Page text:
How many unique ways are there to make change for a dollar?
This is a much harder problem than it initially seems. Credit goes to Kimota94 for attempting it - he had the right idea but used multiplication between the steps instead of addition which resulted in a much larger answer. Nobody else seemed brave enough to venture an answer.
I used a recursive approach to come up with the answer.
Let An be the number of ways to make n cents with pennies.
Let Bn be the number of ways to make n cents with pennies and nickels.
Let Cn be the number of ways to make n cents with pennies, nickels, and dimes.
Let Dn be the number of ways to make n cents with pennies, nickels, dimes, and quarters.
The question is asking us to find D100
The number of ways to make Dn when n >= 25 if at least 1 quarter is used is Dn-25, while the number of ways to make Dn when no quarter is used is Cn.
Therefore: Dn = Cn + Dn-25, n >= 25
Cn = Bn + Cn-10, n>=10
Bn = An + Bn-5, n>=5
It is obvious that An is always 1.
It is slightly less obvious, but fairly clear to see that Bn is 1+x where x is n/5 truncated to the integer portion of the quotient. We can show this obvious solution by proving it true for the first few values of n and then relying on the recursive definition above.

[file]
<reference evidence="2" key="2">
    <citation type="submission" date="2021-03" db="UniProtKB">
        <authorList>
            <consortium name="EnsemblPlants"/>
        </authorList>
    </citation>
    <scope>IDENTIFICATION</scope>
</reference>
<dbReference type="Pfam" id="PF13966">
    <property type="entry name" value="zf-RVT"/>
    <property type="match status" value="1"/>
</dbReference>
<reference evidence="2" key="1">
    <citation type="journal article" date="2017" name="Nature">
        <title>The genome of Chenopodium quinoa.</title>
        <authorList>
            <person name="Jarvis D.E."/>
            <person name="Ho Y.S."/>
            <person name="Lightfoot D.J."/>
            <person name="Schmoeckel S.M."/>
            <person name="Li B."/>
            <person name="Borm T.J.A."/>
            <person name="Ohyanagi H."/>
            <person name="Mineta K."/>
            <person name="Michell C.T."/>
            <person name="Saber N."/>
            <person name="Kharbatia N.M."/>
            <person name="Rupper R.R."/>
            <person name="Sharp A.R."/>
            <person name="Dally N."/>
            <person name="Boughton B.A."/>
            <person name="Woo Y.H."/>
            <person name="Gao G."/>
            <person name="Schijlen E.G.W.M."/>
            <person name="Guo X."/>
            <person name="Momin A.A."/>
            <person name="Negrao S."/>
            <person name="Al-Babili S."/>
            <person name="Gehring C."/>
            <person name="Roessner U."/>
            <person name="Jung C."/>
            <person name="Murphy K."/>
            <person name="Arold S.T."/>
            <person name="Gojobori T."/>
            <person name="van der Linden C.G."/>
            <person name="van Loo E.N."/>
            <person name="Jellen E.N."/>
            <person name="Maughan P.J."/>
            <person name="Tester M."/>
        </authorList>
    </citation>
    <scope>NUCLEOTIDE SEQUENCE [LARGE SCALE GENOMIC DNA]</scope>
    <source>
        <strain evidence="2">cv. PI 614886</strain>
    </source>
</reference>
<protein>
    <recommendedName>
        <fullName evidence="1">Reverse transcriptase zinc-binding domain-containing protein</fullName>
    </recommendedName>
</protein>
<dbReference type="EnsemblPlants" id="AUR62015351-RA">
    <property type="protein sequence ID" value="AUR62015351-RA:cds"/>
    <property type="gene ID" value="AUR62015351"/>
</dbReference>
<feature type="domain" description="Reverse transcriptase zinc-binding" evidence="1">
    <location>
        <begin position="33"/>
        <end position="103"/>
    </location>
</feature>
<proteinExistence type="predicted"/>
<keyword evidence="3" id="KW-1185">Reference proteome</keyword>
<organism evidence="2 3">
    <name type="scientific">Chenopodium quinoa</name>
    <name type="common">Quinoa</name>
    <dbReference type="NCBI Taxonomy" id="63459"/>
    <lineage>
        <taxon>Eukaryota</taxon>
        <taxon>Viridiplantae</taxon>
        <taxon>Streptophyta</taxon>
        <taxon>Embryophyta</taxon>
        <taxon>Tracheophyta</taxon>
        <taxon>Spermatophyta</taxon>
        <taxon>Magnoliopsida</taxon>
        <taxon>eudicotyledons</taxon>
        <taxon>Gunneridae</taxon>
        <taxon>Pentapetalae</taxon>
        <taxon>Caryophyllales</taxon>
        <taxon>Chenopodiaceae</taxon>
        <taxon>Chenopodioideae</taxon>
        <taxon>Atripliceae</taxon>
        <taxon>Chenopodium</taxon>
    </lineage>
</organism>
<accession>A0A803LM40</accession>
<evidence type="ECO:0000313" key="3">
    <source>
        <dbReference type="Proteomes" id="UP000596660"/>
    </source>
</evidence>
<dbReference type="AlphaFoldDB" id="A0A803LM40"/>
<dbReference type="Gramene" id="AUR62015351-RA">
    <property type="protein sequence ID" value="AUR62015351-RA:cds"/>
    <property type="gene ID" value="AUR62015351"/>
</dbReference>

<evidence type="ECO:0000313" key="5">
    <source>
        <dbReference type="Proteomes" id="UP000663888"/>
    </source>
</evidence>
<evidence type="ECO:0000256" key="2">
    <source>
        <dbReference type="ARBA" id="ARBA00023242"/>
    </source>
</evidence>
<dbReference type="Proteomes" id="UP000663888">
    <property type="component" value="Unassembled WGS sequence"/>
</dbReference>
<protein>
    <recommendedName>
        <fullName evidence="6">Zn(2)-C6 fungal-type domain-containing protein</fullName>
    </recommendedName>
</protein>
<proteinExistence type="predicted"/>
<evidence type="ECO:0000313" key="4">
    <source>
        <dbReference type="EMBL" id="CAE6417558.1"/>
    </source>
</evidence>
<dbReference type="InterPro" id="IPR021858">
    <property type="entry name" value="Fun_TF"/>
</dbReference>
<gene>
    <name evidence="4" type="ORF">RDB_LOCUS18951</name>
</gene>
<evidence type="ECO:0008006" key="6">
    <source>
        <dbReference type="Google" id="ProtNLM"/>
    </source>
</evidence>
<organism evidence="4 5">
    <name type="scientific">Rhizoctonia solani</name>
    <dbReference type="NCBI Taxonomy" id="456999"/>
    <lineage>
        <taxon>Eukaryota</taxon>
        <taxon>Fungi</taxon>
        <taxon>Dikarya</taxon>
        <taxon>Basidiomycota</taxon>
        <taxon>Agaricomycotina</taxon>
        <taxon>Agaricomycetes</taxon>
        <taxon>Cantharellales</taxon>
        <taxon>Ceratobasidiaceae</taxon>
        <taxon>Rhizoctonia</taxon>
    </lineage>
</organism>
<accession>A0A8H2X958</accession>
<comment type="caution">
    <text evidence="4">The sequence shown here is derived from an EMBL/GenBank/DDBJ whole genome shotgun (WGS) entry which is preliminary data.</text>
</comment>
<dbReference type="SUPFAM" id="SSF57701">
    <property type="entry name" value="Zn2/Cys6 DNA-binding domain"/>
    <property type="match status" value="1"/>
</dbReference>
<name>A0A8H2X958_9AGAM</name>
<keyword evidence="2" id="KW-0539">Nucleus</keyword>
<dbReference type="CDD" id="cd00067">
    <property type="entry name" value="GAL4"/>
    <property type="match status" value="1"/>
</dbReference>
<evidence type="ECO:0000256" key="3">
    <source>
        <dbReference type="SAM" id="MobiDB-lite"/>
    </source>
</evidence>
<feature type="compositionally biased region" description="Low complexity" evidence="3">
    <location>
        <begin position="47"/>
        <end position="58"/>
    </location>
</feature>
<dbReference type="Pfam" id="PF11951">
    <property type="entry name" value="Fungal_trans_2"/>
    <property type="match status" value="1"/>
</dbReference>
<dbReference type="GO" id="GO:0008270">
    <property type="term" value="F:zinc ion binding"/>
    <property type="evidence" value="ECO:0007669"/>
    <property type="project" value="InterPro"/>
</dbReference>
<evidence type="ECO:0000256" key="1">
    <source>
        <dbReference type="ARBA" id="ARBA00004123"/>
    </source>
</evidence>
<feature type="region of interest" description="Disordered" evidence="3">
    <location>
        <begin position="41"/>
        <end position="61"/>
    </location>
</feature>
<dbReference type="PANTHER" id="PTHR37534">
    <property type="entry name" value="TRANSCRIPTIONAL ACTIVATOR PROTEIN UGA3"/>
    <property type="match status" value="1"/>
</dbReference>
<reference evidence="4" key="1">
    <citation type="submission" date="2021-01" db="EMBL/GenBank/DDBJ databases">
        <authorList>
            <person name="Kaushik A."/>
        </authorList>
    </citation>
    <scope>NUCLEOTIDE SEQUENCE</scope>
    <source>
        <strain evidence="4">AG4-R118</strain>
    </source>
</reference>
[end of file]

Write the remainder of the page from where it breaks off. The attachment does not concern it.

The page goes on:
If n <>n = 1 (only pennies are possible). For n = 5, there are two choices: 1 nickel or 5 pennies. If 5 < n <>
Therefore B5 = 2, B10 = 3, B15 = 4, ..., B100=21.
We want D100, let's use some substitution here:
D100 = C100+D75
D100 = C100+C75+D50
D100 = C100+C75+C50+D25
D100 = C100+C75+C50+C25+1
C100 = B100+B90+B80+B70+B60+B50+B40+B30+B20+B10+1
C75 = B75+B65+B55+B45+B35+B25+B15+B5 (note no +1, since C5 = B5)
C50 = B50+B40+B30+B20+B10+1
C25 = B25+B15+B5
Substituting with the values of Bn in the formula above we see:
C100 = 21+19+17+15+13+11+9+7+5+3+1 = 121
C75 = 16+14+12+10+8+6+4+2 = 72
C50 = 11+9+7+5+3+1 = 36
C25 = 6+4+2 = 12
D100 = C100+C75+C50+C25+1 = 121+72+36+12+1 = 242
So there are 242 ways to uniquely make change for $1 using pennies, nickels, dimes, and quarters.